You also don't need your own search function when many already exist in <algorithm>. But if you'd rather use your own anyway, then at least replace int with std::vector::size_type to match the return type of size(). It'd be better to use iterators, though. Using for loops with storage containers isn't very idiomatic, and it could be easy to mismatch size types (which you've already done).

Consider returning a sorted container object instead of void, which you might find to be a little nicer. This should also not hurt performance if the compiler takes advantage of Return Value Optimization (RVO) to optimize away this copy.

The output can instead utilize std::copy() and std::ostream_iterator. This is done with just one function call and no loops (making it safer to use). It can be used with containers and C-arrays, although the latter requires C++11 (and you'd be better off using C++11's std::array anyway).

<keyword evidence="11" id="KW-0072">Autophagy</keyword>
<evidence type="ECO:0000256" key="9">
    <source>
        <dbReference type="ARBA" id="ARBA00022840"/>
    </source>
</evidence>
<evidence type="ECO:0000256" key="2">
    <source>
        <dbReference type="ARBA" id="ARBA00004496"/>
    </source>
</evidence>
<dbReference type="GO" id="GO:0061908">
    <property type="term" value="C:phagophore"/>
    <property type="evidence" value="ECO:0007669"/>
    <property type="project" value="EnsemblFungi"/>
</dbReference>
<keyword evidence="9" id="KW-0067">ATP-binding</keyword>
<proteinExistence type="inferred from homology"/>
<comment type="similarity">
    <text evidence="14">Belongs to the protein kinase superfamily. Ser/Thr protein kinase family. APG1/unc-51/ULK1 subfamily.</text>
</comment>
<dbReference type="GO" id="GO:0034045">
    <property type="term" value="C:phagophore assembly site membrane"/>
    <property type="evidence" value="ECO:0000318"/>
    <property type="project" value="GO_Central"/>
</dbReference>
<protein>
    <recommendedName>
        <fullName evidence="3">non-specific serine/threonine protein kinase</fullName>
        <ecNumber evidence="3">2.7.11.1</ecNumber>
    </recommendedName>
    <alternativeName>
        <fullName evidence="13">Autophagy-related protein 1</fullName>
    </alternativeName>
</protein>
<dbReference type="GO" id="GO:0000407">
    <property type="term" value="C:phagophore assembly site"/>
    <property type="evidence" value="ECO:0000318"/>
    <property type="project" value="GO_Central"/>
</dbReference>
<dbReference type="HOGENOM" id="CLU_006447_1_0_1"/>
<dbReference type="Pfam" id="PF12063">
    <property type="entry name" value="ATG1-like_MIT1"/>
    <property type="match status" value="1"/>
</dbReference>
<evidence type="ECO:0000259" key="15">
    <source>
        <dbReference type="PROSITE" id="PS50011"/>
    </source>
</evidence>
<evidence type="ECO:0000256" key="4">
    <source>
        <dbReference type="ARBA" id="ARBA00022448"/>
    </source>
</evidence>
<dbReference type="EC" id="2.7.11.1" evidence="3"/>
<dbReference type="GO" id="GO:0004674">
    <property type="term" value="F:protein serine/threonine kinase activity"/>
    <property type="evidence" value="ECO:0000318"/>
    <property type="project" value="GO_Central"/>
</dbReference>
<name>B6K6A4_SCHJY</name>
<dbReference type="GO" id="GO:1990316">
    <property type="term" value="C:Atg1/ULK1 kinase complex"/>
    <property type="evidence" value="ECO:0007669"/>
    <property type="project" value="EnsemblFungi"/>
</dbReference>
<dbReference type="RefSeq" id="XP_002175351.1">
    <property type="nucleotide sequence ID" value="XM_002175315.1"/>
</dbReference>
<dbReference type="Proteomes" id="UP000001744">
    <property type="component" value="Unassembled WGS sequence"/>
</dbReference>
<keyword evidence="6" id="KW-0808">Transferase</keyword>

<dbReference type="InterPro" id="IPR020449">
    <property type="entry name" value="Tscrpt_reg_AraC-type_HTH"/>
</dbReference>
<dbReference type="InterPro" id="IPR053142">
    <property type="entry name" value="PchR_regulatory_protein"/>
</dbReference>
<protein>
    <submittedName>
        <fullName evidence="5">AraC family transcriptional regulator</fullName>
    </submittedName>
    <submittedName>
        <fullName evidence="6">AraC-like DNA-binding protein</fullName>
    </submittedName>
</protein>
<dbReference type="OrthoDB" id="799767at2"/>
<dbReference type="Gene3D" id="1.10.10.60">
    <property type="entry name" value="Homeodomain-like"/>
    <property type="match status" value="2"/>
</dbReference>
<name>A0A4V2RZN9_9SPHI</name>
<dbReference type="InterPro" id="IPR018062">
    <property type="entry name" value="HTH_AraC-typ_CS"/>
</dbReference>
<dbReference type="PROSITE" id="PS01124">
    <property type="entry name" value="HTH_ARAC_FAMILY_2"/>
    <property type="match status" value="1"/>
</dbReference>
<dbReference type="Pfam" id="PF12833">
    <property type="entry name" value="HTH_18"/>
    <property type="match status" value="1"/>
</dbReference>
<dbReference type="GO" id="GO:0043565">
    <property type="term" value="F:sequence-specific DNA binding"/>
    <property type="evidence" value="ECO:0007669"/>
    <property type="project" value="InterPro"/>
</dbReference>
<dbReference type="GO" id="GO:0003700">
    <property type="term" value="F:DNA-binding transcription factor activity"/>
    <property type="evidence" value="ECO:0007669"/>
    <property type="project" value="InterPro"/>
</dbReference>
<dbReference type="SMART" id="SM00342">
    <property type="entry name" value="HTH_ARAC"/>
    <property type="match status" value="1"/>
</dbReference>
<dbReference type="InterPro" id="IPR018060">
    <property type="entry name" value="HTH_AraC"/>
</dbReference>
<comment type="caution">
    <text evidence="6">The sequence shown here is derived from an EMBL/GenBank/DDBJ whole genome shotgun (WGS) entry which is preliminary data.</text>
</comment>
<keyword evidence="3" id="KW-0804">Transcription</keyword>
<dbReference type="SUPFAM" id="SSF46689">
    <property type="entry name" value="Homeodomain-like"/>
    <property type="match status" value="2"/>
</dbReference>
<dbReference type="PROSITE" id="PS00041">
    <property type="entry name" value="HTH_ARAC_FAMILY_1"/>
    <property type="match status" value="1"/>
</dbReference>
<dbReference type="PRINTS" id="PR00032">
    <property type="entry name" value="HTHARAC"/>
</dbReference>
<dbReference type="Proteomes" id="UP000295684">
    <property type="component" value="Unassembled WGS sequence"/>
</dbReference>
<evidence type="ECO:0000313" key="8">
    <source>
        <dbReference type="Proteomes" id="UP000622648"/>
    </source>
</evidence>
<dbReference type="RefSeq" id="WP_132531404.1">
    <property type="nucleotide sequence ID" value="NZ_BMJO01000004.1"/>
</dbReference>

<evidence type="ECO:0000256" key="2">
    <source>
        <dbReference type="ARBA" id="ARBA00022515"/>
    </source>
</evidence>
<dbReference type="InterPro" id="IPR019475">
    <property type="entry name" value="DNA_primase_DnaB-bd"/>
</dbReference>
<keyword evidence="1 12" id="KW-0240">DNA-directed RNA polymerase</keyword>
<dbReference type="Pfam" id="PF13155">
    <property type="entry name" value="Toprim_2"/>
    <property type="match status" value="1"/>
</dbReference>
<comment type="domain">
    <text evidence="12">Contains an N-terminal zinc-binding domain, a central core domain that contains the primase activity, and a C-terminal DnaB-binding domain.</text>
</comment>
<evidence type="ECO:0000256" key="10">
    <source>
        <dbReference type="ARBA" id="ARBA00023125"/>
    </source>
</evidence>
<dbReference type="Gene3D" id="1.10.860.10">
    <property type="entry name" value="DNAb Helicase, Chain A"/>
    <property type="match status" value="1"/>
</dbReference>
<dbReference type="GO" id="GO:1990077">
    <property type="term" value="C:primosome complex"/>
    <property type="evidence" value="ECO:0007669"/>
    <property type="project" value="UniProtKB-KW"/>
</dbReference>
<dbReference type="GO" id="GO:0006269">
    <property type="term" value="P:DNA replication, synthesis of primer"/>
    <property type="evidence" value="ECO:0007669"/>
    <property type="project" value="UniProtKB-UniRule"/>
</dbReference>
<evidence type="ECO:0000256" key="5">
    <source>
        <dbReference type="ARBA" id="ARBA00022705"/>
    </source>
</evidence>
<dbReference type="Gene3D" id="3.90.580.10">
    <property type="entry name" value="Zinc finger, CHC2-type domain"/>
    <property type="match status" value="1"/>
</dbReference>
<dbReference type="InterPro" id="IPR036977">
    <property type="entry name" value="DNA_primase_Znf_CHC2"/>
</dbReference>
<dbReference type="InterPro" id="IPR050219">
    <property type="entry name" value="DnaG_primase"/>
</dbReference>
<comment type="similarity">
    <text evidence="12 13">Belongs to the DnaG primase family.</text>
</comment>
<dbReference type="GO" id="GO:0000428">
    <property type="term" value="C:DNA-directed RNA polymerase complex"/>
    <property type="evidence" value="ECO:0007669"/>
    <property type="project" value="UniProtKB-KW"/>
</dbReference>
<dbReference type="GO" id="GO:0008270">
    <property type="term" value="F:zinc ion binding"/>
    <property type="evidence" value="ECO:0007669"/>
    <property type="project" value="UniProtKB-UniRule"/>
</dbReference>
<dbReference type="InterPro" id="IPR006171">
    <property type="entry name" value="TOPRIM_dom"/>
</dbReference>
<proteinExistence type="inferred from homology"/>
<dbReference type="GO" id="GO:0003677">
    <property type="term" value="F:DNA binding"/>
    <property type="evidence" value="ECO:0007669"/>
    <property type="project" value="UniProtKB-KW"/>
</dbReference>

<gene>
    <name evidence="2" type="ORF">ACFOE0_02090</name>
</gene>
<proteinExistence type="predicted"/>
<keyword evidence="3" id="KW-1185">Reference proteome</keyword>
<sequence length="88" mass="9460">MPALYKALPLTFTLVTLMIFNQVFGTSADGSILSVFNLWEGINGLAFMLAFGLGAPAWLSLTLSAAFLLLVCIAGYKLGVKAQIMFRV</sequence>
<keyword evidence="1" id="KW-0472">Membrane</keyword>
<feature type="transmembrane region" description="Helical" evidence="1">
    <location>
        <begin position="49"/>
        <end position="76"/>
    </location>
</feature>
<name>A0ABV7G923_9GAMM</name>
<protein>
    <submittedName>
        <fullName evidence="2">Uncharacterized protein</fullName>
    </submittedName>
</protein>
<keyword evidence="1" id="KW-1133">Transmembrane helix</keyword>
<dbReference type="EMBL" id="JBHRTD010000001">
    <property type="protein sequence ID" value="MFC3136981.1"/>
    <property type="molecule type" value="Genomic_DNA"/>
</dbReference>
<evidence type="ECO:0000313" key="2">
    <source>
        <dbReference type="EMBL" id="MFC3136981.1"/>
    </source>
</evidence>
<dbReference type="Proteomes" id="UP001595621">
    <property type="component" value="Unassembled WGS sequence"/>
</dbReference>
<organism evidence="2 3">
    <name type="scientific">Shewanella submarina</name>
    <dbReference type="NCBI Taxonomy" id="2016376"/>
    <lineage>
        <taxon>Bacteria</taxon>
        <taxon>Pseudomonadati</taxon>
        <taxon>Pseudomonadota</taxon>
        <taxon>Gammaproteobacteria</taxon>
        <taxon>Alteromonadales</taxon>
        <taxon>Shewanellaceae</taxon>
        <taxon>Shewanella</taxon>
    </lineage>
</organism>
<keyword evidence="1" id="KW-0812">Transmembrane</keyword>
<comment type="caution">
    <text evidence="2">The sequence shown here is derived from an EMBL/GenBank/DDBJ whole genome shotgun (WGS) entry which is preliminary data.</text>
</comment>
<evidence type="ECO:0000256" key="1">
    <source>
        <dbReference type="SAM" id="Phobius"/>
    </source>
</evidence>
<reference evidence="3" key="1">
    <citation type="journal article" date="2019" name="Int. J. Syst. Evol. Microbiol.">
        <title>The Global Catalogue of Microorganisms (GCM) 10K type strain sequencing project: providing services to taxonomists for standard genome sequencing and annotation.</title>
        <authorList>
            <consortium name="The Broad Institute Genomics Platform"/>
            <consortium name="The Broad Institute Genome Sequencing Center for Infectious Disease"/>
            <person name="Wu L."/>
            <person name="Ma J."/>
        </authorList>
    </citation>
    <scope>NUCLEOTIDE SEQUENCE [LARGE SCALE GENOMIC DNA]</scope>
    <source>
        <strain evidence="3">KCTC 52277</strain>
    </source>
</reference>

std::copy(std::begin(a), std::end(a),
    std::ostream_iterator<int>(std::cout, " "));


std::copy(a.begin(), a.end(),
    std::ostream_iterator<int>(std::cout, " "));

Overall, this looks very C-like, and std::vector is one of the only C++-like things here. It's okay to experiment with your own algorithms, but at least utilize the non-algorithmic aspects of the STL to help with writing safer and idiomatic C++.

Some misc. things:

  • You should also includr <cstdlib> for std::srand() and std::rand().
  • C++ doesn't need void parameters; only C does.
  • It's not necessary to have return 0 at the end of main(). As success is already implied here, the compiler should do this return for you.
share|improve this answer